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Heart Failure

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Heart failure affects more than five million Americans. Heart failure occurs when the heart can no longer pump blood efficiently to the body’s other organs, resulting in those organs failing as well. This can lead to the development of some or all of the following symptoms: fatigue, swelling in the feet, ankles, or abdomen, shortness of breath, and/or cough. Those at risk include diabetic patients, patients with high blood pressure, and patients with a history of heart attack.

Chronic Heart Failure

Chronic Heart failure occurs when then heart’s pumping power is weaker than normal. Since an inadequate amount of blood is being pumped through the heart and body, your heart has to work harder. As a result, the heart becomes dilated in order to hold more blood or the chambers become stiff. This allows the heart to compensate in the short term, but in time, the heart simply can’t keep up. Heart failure can be caused by heart valve disease, a heart attack, diseases that directly affect the heart muscle (cardiomyopathy), or certain conditions that overwork the heart, including high blood pressure (hypertension), kidney disease or valve disease. Symptoms can include congested lungs, fluid and water retention, weight gain (from the retention of water), bloating in the stomach, loss of appetite or nausea, swollen ankles or legs, dizziness, fatigue or weakness and rapid or irregular heartbeats.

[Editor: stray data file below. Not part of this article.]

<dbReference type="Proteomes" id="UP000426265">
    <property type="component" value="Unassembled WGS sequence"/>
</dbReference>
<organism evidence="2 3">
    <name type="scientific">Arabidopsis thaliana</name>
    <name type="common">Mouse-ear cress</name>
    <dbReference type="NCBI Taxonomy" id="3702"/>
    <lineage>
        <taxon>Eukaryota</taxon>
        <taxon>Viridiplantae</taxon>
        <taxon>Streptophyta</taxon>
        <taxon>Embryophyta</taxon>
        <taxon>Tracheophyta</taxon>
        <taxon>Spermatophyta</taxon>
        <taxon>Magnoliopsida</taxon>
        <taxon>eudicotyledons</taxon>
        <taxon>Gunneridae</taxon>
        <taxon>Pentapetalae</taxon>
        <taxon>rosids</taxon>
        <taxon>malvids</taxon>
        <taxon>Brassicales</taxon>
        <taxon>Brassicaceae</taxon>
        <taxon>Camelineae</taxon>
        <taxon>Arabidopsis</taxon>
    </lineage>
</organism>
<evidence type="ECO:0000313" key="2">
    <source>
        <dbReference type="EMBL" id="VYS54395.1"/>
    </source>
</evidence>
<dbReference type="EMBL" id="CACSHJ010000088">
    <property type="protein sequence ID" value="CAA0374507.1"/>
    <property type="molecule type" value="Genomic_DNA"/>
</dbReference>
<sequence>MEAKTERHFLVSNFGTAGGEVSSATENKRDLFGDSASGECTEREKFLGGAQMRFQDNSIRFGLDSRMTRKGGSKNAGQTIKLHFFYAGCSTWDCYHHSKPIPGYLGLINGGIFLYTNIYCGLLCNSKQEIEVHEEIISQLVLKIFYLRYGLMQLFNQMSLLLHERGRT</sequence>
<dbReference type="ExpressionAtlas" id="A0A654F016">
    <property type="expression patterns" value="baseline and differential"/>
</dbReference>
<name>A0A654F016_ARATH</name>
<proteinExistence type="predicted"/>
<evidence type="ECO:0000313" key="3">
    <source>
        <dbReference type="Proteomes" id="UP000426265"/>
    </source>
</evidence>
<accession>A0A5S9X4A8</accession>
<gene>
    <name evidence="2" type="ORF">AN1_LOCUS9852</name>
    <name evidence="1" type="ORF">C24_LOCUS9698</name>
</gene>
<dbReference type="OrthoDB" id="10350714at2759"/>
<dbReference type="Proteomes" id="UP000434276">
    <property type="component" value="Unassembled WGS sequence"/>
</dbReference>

Dilated Cardiomyopathy

Dilated cardiomyopathy is when your heart’s main pumping chamber (the left ventricle) becomes enlarged and can’t pump blood to your body as well as it should. It is a common cause of heart failure, since the heart can’t pump enough blood to supply the body’s tissues and organs. Left untreated, dilated cardiomyopathy can lead to death. Symptoms can include shortness of breath, even when you’re just lying down, reduced ability to exercise, persistent coughing or wheezing, lightheadedness, dizziness or feeling faint, swelling of the legs, ankles and feet, sudden weight gain, difficulty concentrating or decreased alertness and palpitations of the heart.

Heart Transplant - Florida Hospital Transplant Institute  

In 2008, Florida Hospital was awarded a Certificate of Need by the State of Florida to establish a heart transplantation program to serve the Central Florida community. Florida Hospital has more than 35 years of experience in bone marrow and organ transplantation with excellent clinical outcomes. Heart (and lung) transplantation is a natural outgrowth of that experience. The Florida Hospital Cardiovascular Institute works closely with the Florida Hospital Transplant Institute to provide heart transplantation services. To learn more about the Florida Hospital Transplant Institute and their team, click here. When a heart transplant is performed, it does not guarantee success. The heart can still fail, largely because the body’s immune system is designed to defend against foreign bodies, which can include a transplanted heart. The median survival rate for heart transplant is 15 years and the 5 year survival rate is 69%.


Locations for Heart Failure